the priest invites us to receive Holy Communion, he will say ‘Behold’,
rather than ‘This is’, ‘the Lamb of God’.
the early 1960s, Mass was celebrated in Latin throughout the world.
Wherever you happened to be on Sunday the Mass would be celebrated in
the language you were used to. At the Second Vatican Council, in the early
1960’s, it was agreed that Mass could be said in the language of the
country in which it was being celebrated. There would be no fundamental
change to the Mass itself, just the language being used. This would enable
us to understand more fully what was being said and help us to participate
more fully. An English translation was made available as quickly as
possible, but it was intended to be temporary. A more considered
translation would be issued later. Now, some 40 years has since passed!
This translation has at last been agreed by Rome and we will begin using
it in our parishes this September.
As we have already seen, until the early 1960s, Mass was celebrated in Latin throughout the world. At the Second Vatican Council it was agreed that the Mass could be celebrated in our own language, and in 1970 Pope Paul VI agreed the official Latin text that would be used. This was then translated into different languages to be used throughout the world. It proved to be a huge task which was completed in a very short time. However, because it was done so quickly, some of the richness of the original Latin prayers was, quite literally, ‘lost in translation’. It was seen that a further translation was needed. The new translation would keep the original words, meaning and style of the Latin as far as possible. The new translation also means a new edition of the Missal which will include some additional text such as, prayers for the saints who have been added by the Church to the liturgical calendar.
As we use the new translation we will perhaps notice more biblical
connections than we have been used to. The texts of the Mass are
precious to us, partly because they were inspired by the bible. These
words have come down to us over the centuries, and most of the words we
speak at Mass are rooted in the bible. When we gather for Mass, we are
praying with words that have been given to us by our ancestors, who knew
the bible well and prayed it well.
At the end of the readings and the Gospel at Mass, we are used to hearing ‘This is the Word of the Lord’; ‘This is the Gospel of the Lord’. In the new translation, the words ‘This is’ are now left out and we will hear ‘The Word of the Lord’ and ‘The Gospel of the Lord’. One of the reasons is that the Latin does not include ‘This is’. But there is more to it than that. If the priest or deacon lifts the book and says ‘This is’, it can suggest that he is talking about the book itself. In fact, he is talking about the Word of God - which is alive and active. The words at the end of the readings are announcing a great event. They are telling us that God has spoken; that Christ is present. We respond ‘Thanks be to God’, or ‘Praise to you, Lord Jesus Christ’ which is our acknowledgement that what we have heard is, indeed, the Word of God.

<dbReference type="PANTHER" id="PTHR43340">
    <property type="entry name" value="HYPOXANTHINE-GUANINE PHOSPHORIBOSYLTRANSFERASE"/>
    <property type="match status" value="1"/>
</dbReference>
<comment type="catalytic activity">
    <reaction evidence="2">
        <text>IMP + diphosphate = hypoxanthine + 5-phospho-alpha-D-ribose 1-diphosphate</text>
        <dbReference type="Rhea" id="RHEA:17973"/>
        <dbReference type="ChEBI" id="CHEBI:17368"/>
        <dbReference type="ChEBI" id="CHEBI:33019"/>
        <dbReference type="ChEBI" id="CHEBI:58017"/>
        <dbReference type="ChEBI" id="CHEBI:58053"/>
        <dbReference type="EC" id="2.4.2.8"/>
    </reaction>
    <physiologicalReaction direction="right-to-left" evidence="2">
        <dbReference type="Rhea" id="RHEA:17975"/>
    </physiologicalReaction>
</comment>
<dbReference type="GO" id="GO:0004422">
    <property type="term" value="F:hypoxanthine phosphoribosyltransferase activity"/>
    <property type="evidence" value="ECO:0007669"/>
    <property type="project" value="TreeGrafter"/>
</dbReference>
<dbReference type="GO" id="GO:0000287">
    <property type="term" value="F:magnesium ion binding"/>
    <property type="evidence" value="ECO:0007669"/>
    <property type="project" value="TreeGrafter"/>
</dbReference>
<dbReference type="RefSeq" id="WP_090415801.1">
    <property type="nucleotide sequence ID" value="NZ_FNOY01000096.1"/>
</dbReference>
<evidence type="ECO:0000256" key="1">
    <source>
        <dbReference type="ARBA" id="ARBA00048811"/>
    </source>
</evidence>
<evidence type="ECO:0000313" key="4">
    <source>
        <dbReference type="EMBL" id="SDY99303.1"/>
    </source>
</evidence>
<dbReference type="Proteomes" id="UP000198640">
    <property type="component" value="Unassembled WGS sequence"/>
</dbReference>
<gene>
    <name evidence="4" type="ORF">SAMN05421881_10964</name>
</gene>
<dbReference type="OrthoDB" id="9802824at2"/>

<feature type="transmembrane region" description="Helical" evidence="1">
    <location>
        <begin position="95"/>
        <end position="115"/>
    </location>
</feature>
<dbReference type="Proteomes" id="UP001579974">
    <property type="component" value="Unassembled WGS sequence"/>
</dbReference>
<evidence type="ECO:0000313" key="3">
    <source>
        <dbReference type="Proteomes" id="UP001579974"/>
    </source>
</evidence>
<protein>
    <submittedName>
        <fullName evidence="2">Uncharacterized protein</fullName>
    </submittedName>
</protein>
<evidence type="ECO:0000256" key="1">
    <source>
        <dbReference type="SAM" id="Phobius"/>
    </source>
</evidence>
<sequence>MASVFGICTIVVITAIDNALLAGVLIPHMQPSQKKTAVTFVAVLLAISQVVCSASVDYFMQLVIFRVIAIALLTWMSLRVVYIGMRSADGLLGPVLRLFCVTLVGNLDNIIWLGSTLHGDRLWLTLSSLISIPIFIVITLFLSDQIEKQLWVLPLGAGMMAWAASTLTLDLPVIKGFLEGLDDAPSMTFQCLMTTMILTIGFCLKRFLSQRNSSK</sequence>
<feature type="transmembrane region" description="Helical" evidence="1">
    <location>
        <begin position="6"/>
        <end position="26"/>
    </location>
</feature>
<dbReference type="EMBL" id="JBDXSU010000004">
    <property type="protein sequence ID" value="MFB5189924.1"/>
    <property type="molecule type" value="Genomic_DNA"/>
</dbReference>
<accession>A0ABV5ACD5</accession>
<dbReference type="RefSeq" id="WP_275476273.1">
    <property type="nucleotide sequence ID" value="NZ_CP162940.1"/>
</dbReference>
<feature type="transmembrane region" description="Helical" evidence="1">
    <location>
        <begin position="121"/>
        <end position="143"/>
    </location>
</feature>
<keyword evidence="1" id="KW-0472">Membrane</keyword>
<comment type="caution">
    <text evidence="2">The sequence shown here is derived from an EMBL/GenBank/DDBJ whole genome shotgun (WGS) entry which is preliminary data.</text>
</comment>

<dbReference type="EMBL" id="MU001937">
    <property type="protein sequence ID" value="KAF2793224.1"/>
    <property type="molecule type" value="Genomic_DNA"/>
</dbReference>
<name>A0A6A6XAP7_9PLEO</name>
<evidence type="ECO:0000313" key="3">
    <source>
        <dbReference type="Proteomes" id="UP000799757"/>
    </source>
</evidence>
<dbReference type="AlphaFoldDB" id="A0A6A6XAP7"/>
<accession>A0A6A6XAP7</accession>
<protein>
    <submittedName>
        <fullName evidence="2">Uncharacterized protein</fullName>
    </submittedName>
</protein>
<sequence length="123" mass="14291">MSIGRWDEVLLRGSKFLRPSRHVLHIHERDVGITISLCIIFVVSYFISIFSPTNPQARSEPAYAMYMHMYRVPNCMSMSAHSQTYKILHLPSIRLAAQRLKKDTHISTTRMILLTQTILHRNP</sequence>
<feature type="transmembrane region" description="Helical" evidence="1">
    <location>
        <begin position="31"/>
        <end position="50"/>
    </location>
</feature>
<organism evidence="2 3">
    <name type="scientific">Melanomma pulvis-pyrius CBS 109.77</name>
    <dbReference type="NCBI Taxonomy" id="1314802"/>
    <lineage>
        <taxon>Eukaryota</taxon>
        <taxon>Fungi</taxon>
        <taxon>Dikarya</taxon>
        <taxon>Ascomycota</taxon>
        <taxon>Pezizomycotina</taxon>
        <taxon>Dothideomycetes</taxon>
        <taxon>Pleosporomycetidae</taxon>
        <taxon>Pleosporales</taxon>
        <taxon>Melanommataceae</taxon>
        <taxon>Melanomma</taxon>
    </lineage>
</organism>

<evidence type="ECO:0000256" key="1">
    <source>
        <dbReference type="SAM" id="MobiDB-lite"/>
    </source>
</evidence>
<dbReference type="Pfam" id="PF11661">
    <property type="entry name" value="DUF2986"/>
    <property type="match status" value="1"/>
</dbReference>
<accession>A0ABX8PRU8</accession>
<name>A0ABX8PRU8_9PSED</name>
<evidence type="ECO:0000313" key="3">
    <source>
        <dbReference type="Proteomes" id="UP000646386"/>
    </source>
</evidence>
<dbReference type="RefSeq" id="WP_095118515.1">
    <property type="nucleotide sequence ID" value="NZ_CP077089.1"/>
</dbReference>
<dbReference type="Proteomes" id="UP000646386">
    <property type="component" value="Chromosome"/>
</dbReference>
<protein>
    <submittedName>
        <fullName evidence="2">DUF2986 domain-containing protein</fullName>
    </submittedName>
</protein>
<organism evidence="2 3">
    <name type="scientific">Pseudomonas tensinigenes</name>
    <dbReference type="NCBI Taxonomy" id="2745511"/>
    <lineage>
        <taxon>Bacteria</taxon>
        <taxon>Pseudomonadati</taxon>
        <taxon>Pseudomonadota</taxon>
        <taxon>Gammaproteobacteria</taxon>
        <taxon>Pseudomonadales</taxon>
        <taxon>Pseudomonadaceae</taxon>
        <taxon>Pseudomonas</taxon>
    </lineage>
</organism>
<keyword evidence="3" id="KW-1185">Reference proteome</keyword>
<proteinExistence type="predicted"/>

For Catholics, a ‘mystery’ is not a puzzle that cannot be solved. It is a truth that is so deep that we know we’ll never be able to get to the bottom of it; a truth we’ll never completely be able understand. One example of this is our belief in the Real Presence of Christ in the Eucharist. We believe that Christ is truly present but we can’t wholly explain it. The priest shows us the host and then the chalice. Then he genuflects and says ‘The mystery of faith’. We continue with one of three responses. These are all different from the ones we have been used to and they come directly from the New Testament. So when the priest says ‘The mystery of faith’ he is inviting us to welcome this Real Presence of Christ. We then make our response, which we address to God.
Church earnestly desires that all the faithful be led to that full,
conscious, and active participation in liturgical
(from the General Instruction of the Roman Missal
The New Translation –
Introduction in our Parish
October: The parish booklets with the new words and music are out now, both the Sunday and the Weekday versions. Not all the music will be used at all Masses in our churches, but certainly the Gloria, the Sanctus, and the Acclamations will be used in each place. A music learning session will be Tuesday, 18th October in Penzance at 7.30pm. There will also be a music session on Sunday 23rd October 3.30pm for an hour in St Ives. At the 11am Mass the choir will introduce things gradually. Anyone from wherever is welcome to these learning sessions. Leaflets & a booklet ‘Introducing the New Missal’ Understanding the Changes.’ & ‘Introducing the Revised Mass Texts’ are available.
CTS are publishing new
Missals: Sunday’s at £18 and a complete Daily Missal, which includes Sundays